Eight-year-old Kaylah is bursting with excitement. This bright and intelligent little girl just borrowed a new book from the school library—she absolutely loves learning new things. But, as reading time comes around, and her classmates begin to read books of their own, Kaylah’s remains hidden in her bag.  Having low vision or being blind should never lower a child’s desire or ability to learn. A lack of sight should never mean a lack of dreams.

But, without specialised support, it will.

Kaylah was diagnosed with an eye condition called Leber’s congenital amaurosis when she was just six months old. Sadly, she’s never been able to see the world clearly.  Kaylah cannot see or recognise anything even right in front of her.

Her parents, Adam and Jeanette, became concerned when as a baby she wouldn’t follow their movements with her eyes. Adam says, ‘I was in denial, thinking her vision was just something that will come on. I thought, everything will be fine.’ 

It wasn’t.

Her mum, Jeanette, took the diagnosis hard: ‘I cried for a whole year. I was so depressed. I couldn’t accept it and I wouldn’t go out of the house. I didn’t want anyone to look at her. I was a mess.’

But with help from Vision Australia’s Paediatric Occupational Therapist, Karen, they’ve been amazed by how talented and determined their daughter has become.

Karen confidently says, ‘There should be no reason why Kaylah can’t achieve every one of her dreams. She’s very bright.’ Jeanette agrees too: ‘Kaylah’s such a bubbly little girl, and so smart. I expect her to go places in life. But if it was not for Vision Australia to guide me, I think Kaylah would not be where she is today.’

With the support and therapy that Vision Australia expert staff can provide, Karen believes there is no reason why any child who is blind or has low vision can’t have big dreams. 

Will you please donate today, so Kaylah’s low vision doesn’t have to lower her dreams?

Each year, Kaylah has to deal with new challenges. Her dad, Adam tells me, ‘I’m concerned about the little things that you take for granted, in terms of life skills. Feeding, cooking, all those sorts of things that a sighted person does without thinking.’

Without her independence, Adam worries: ‘How will people perceive her? How will people treat her? As a child, I’m not so worried, but later on in life, people taking advantage is a big concern.’

It’s why this year Adam and Jeanette are helping Kaylah to develop life skills. Jeanette says: ‘This year we are focussing on personal growth. Kaylah is still unable to dress herself, feed herself with cutlery, or bath herself. She gets frustrated, but we are slowly getting there with the help of her occupational therapist from Vision Australia.’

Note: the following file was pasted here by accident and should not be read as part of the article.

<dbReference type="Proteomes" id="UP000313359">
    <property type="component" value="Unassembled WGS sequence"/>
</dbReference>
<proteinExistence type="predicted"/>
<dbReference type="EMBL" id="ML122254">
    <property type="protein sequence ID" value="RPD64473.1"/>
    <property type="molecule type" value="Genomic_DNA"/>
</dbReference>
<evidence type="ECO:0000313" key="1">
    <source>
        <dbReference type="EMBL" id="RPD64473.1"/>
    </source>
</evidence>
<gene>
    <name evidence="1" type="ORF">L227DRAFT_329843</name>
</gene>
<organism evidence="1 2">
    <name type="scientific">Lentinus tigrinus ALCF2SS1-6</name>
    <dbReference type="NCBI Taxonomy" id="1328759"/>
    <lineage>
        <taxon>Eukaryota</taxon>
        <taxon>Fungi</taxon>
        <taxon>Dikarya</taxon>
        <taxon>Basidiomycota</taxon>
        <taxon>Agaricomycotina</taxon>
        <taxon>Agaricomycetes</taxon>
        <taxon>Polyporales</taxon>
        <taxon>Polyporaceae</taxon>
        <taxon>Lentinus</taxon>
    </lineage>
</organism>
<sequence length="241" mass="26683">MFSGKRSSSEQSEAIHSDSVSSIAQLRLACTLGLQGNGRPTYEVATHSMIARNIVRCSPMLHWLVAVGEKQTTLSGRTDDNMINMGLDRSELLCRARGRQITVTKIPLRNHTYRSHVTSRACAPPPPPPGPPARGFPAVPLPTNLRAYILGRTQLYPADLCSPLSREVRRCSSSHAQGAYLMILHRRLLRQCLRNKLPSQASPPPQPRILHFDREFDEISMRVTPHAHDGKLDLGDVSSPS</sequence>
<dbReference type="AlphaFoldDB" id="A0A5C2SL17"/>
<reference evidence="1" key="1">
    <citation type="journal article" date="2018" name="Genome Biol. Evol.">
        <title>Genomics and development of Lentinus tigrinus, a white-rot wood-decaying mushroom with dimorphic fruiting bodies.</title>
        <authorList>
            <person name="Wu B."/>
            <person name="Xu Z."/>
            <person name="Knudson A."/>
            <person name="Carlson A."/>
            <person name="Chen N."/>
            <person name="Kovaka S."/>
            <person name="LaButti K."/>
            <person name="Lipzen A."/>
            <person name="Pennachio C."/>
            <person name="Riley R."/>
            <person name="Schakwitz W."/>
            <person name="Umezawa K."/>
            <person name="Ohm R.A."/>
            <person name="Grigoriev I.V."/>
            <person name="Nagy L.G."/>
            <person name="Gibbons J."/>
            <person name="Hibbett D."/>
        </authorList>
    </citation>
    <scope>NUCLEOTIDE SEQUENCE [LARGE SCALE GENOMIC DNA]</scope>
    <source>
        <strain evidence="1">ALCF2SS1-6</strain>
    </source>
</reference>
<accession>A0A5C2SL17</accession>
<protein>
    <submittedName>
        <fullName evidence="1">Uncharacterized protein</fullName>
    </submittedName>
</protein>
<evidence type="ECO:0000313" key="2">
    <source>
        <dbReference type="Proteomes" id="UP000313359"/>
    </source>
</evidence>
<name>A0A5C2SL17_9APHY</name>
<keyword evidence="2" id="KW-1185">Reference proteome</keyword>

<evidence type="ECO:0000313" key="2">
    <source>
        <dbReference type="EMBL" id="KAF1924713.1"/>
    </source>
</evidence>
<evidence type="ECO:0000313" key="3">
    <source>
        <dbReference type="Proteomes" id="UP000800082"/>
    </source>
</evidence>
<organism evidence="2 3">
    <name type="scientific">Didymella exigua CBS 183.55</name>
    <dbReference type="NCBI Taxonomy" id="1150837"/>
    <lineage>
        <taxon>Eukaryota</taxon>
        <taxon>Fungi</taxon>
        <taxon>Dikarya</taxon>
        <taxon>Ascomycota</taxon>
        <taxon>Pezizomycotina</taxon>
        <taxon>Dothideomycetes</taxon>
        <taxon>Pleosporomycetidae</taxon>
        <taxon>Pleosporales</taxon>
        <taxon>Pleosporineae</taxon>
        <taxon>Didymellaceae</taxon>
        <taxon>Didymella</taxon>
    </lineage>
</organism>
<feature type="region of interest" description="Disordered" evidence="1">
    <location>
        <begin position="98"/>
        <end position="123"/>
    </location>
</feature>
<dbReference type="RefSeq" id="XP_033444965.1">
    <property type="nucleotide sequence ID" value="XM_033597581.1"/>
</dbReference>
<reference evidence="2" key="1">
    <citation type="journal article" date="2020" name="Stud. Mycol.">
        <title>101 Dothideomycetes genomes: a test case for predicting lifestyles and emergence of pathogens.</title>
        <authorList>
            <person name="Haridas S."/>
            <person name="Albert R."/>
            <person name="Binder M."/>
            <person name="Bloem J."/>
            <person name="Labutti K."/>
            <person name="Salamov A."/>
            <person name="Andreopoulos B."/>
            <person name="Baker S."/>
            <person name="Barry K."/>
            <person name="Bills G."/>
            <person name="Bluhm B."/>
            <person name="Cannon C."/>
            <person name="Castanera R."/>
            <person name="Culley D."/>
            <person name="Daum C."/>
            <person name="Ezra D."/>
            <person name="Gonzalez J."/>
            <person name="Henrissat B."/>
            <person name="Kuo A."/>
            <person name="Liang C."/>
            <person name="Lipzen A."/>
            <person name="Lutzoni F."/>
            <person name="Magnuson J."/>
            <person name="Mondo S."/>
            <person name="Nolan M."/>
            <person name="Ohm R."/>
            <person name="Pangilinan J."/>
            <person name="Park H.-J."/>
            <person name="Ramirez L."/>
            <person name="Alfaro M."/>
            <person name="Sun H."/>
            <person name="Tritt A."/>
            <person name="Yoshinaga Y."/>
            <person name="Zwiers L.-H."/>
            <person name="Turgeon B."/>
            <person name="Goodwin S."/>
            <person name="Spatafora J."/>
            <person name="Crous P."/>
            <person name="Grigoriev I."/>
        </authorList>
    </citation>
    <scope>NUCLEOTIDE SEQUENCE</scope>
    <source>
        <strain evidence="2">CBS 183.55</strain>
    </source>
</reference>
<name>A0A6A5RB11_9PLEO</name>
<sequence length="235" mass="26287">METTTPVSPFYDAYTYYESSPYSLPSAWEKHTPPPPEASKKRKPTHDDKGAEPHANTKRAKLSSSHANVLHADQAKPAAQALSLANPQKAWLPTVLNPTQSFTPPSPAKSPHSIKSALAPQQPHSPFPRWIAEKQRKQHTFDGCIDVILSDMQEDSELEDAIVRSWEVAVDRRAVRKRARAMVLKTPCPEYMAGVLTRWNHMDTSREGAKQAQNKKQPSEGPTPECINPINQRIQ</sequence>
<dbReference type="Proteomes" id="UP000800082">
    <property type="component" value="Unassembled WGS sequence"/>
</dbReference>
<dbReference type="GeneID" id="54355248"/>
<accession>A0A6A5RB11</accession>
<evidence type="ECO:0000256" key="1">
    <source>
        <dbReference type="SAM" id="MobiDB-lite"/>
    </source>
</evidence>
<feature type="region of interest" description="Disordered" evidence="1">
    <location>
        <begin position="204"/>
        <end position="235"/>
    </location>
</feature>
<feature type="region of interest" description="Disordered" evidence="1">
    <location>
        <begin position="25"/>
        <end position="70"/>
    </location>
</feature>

Adam is very glad Karen is there to guide them. ‘Jeanette and I have never obviously been through anything like this, so to have someone, or an organisation like Vision Australia, who can teach us and Kaylah all the way through, is a huge sort of relief,’ he says.

Our specialised services are tailored to the needs of each child and their families who approach us for our support, helping them to maximise their potential.

We hope for your help so we can give more families like Kaylah’s the confidence that we will be able to provide all the support they need throughout every stage of their life.

Will you please give a tax-deductibe donation by June 30, so a child living with low vision doesn’t have to lower their expectations on what they can achieve in life?

Each year, Kaylah has to deal with new challenges. Her dad, Adam tells me, ‘I’m concerned about the little things that you take for granted, in terms of life skills. Feeding, cooking, all those sorts of things that a sighted person does without thinking.’

Without her independence, Adam worries: ‘How will people perceive her? How will people treat her? As a child, I’m not so worried, but later on in life, people taking advantage is a big concern.’

It’s why this year Adam and Jeanette are helping Kaylah to develop life skills. Jeanette says: ‘This year we are focussing on personal growth. Kaylah is still unable to dress herself, feed herself with cutlery, or bath herself. She gets frustrated, but we are slowly getting there with the help of her occupational therapist from Vision Australia.’

Adam is very glad Karen is there to guide them. ‘Jeanette and I have never obviously been through anything like this, so to have someone, or an organisation like Vision Australia, who can teach us and Kaylah all the way through, is a huge sort of relief,’ he says.

Our specialised services are tailored to the needs of each child and their families who approach us for our support, helping them to maximise their potential.

We hope for your help so we can give more families like Kaylah’s the confidence that we will be able to provide all the support they need throughout every stage of their life.

Will you please give a tax-deductibe donation by June 30, so a child living with low vision doesn’t have to lower their expectations on what they can achieve in life?

How your generosity makes a difference